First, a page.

In this age of acronyms, due to the growth of texting and Twitter (two "inventions" that continue our rapid decline to poor communication), the feeling of "TMI," or "too much information" is common. Whether it is some celebrity's acknowledgement of personal problems, or simply the access to volumes of data on the Internet, all of us have examples of Too Much Information. (Readers of this blog probably thought I was making a reference to a 1980s Duran Duran song.)
So the question should be, is there ever too much information in the anti-money-laundering world or at least, information without either context or direction? There can be. And sometimes there can be too much, and too little, simultaneously.
Finding fault with FATF
I have been a strong supporter of the resources provided by the Financial Action Task Force (FATF) in the form of typologies, reports, mutual evaluations, and other related information.
A recent series of announcements does raise the question of what to do with important information as we grapple with day-day compliance responsibilities. In mid-February, FATF released several reports on jurisdiction that either lack strong AML oversight or continue to have difficulties addressing known deficiencies.
According to the public statement released after the Feb. 15 plenary:
"The Financial Action Task Force (FATF) is the global standard setting body for anti-money laundering and combating the financing of terrorism (AML/CFT). In order to protect the international financial system from ML/FT risks and to encourage greater compliance with the AML/CFT standards, the FATF identified jurisdictions that have strategic deficiencies and, along with the FATF-style regional bodies (FSRBs), works with them to address those deficiencies that pose a risk to the international financial system. The FATF and the relevant FSRBs will continue to work with the jurisdictions below and report on their progress in addressing the identified deficiencies."
All well and good. The question: What is the private sector supposed to do in response to the list of countries announced by FATF? Cease business operations? Increase due diligence? How will the regulators react to our decision-making?
FATF provided more solid guidance regarding Iran, when it said:
"The FATF reaffirms its call on members and urges all jurisdictions to advise their financial institutions to give special attention to business relationships and transactions with Iran, including Iranian companies and financial institutions."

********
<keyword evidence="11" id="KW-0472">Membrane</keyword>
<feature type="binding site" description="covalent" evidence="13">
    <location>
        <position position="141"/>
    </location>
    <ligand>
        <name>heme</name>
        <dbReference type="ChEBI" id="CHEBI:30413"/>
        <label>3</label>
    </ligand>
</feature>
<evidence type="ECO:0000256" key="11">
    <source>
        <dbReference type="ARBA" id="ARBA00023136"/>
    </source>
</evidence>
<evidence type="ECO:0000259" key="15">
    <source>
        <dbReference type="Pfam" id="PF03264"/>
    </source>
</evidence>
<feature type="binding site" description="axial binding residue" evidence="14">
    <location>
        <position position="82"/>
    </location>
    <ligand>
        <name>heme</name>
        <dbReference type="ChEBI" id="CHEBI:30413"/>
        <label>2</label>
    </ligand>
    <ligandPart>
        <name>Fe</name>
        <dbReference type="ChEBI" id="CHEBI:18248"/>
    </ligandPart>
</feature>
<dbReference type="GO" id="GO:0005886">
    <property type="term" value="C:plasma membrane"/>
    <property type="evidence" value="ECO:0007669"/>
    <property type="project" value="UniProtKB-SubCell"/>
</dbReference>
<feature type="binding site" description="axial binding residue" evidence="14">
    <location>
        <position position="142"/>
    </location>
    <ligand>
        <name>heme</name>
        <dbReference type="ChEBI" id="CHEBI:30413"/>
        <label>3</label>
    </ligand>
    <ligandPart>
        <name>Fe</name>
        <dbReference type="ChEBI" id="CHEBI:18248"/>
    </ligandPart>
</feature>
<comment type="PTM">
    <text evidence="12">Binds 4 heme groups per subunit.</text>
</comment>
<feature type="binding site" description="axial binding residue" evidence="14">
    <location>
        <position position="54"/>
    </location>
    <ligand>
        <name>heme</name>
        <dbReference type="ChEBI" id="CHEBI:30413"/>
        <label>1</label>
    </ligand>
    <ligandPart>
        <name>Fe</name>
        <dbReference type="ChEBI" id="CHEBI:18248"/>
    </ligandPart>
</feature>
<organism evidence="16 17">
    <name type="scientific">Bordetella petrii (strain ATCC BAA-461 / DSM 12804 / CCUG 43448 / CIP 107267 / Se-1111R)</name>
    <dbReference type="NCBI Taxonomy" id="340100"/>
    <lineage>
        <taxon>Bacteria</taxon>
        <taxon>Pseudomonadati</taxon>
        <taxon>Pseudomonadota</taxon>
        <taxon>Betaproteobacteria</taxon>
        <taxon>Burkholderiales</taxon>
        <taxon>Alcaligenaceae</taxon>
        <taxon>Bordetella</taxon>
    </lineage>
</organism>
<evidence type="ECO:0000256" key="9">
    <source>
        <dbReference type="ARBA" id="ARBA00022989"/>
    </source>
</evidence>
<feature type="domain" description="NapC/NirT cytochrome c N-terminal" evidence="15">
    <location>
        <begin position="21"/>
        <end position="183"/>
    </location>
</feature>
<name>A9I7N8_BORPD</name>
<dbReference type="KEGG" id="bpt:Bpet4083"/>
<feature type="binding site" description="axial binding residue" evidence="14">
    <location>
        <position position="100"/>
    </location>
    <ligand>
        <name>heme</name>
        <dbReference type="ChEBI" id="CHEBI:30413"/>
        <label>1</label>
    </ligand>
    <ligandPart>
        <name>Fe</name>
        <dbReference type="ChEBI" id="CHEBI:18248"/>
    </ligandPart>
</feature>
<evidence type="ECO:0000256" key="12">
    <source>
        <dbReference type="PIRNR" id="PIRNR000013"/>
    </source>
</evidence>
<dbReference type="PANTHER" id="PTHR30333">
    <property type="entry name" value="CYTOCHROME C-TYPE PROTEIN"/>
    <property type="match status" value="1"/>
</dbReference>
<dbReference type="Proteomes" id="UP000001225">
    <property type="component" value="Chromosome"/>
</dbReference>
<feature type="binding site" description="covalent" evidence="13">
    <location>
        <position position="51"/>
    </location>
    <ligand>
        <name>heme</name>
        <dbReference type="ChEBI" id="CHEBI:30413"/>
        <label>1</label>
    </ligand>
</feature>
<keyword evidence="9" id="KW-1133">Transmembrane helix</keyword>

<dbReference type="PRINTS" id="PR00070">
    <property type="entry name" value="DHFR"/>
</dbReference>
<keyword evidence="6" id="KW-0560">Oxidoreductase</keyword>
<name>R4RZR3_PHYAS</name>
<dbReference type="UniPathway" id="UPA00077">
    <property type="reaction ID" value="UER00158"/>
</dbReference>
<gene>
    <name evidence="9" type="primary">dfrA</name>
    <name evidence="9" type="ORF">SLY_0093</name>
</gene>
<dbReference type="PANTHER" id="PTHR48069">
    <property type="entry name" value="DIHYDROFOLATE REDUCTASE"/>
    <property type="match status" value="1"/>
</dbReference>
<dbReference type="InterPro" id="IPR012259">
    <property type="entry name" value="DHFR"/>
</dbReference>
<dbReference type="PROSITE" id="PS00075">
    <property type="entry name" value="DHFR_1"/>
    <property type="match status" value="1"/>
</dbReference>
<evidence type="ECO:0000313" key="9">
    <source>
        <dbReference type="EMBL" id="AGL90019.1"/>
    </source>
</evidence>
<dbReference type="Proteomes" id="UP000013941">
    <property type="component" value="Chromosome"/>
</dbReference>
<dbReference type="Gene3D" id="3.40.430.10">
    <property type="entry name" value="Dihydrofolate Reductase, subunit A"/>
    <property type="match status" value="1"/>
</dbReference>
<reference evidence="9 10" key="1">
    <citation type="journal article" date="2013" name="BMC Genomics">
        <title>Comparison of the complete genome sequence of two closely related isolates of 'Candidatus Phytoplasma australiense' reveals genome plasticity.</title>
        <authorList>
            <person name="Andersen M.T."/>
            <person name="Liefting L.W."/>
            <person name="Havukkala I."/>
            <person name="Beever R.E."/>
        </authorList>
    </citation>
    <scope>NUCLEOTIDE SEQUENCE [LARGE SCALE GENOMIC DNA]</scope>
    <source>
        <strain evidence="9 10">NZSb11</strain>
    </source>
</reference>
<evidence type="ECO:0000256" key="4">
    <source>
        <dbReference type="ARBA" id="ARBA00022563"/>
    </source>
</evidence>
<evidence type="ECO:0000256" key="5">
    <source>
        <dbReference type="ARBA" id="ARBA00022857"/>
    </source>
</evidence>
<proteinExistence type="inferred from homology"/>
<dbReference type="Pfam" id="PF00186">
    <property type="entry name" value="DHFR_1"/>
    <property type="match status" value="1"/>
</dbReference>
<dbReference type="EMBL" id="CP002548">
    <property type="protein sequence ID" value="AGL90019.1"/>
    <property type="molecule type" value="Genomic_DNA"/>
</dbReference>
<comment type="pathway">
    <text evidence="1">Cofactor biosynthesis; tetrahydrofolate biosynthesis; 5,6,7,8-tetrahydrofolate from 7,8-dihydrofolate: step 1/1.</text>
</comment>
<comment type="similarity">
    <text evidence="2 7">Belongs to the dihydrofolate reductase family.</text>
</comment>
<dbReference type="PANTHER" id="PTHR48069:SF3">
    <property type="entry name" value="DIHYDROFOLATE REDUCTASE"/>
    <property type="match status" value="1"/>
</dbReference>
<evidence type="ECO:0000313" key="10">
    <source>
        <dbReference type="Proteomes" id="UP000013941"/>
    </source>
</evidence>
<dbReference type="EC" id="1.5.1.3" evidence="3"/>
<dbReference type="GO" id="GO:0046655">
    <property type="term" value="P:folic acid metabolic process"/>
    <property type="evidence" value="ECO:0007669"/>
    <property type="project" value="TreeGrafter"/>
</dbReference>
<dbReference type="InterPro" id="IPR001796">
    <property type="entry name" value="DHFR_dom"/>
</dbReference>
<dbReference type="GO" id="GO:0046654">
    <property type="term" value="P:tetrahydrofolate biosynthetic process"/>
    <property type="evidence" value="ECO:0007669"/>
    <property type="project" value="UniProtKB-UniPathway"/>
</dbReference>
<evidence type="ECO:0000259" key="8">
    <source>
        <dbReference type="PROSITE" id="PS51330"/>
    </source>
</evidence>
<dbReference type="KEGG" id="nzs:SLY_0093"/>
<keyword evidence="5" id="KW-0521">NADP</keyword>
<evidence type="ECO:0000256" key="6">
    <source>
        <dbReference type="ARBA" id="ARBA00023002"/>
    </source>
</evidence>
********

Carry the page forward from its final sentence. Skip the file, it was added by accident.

FATF also listed a number of countries in the report, with direction on what needs to be fixed. For example, in Ecuador:
has identified Ecuador as having strategic AML/CFT deficiencies. Ecuador has
engaged with the FATF and GAFISUD but has not delivered a clear high-level
political commitment to address these deficiencies. Ecuador should work with
the FATF and GAFISUD to address these deficiencies, including by: (1)
adequately criminalising money laundering and terrorist financing
(Recommendation 1 and Special Recommendation II); (2) establishing and
implementing adequate procedures to identify and freeze terrorist assets
(Special Recommendation III); implementing adequate procedures for the
confiscation of funds related to money laundering (Recommendation 3); (3)
Reinforcing and improving coordination of financial sector supervision.”
(GAFISUD stands for Grupo de Acción Financiera de Sudamérica.)
And what do we do with this, exactly?
We need more information in order for the value of FATF resources to be practical.
The Financial Crimes Enforcement Network (FinCEN), knowing of the problems associated with trade-based money laundering, took the advice of many and produced guidance that, among other things, points out:
"In particular, any of the following red flags seen in conjunction with shipments of high dollar merchandise (such as electronics, auto parts and precious metals and gems) to duty free trade zones, such as in the Colon Free Trade Zone in Panama, could be an indication of a trade-based money laundering or black market peso exchange activity:
• Third party payments for goods or services made by an intermediary (either an individual or an entity) apparently unrelated to the seller or purchaser of goods. This may be done to obscure the true origin of the funds.
• Amended letters of credit without reasonable justification.
• A customer's inability to produce appropriate documentation (i.e., invoices) to support a requested transaction.
• Significant discrepancies between the descriptions of the goods on the transport document (i.e., bill of lading), the invoice, or other documents (i.e., certificate of origin, packing list, etc.)."
Valuable examples like these can never be considered "TMI." Let's continue to work between the private and public sectors to ensure that all information remains valuable.
or post them below.
About John Byrne, CAMS
Byrne is Executive Vice-President of the
Association of Certified Anti-Money Laundering Specialists (ACAMS). He
has written extensively on AML issues for 25 years and has appeared on
television and testified before many congressional committees on
AML-related policy issues. Prior to joining ACAMS, John was the Global
Regulatory Relations Executive at Bank of America. Previous to that, he
worked for the American Bankers Association for 22 years and was
responsible for ABA's lobbying, regulatory, and educational efforts on
money laundering, and other compliance issues. He received the ABA's
Distinguished Services Award and was also the first private sector
recipient of the “Director's Medal for Exceptional Service” from the
Treasury Department's Financial Crimes Enforcement Network (FinCEN).
Byrne can be e-mailed at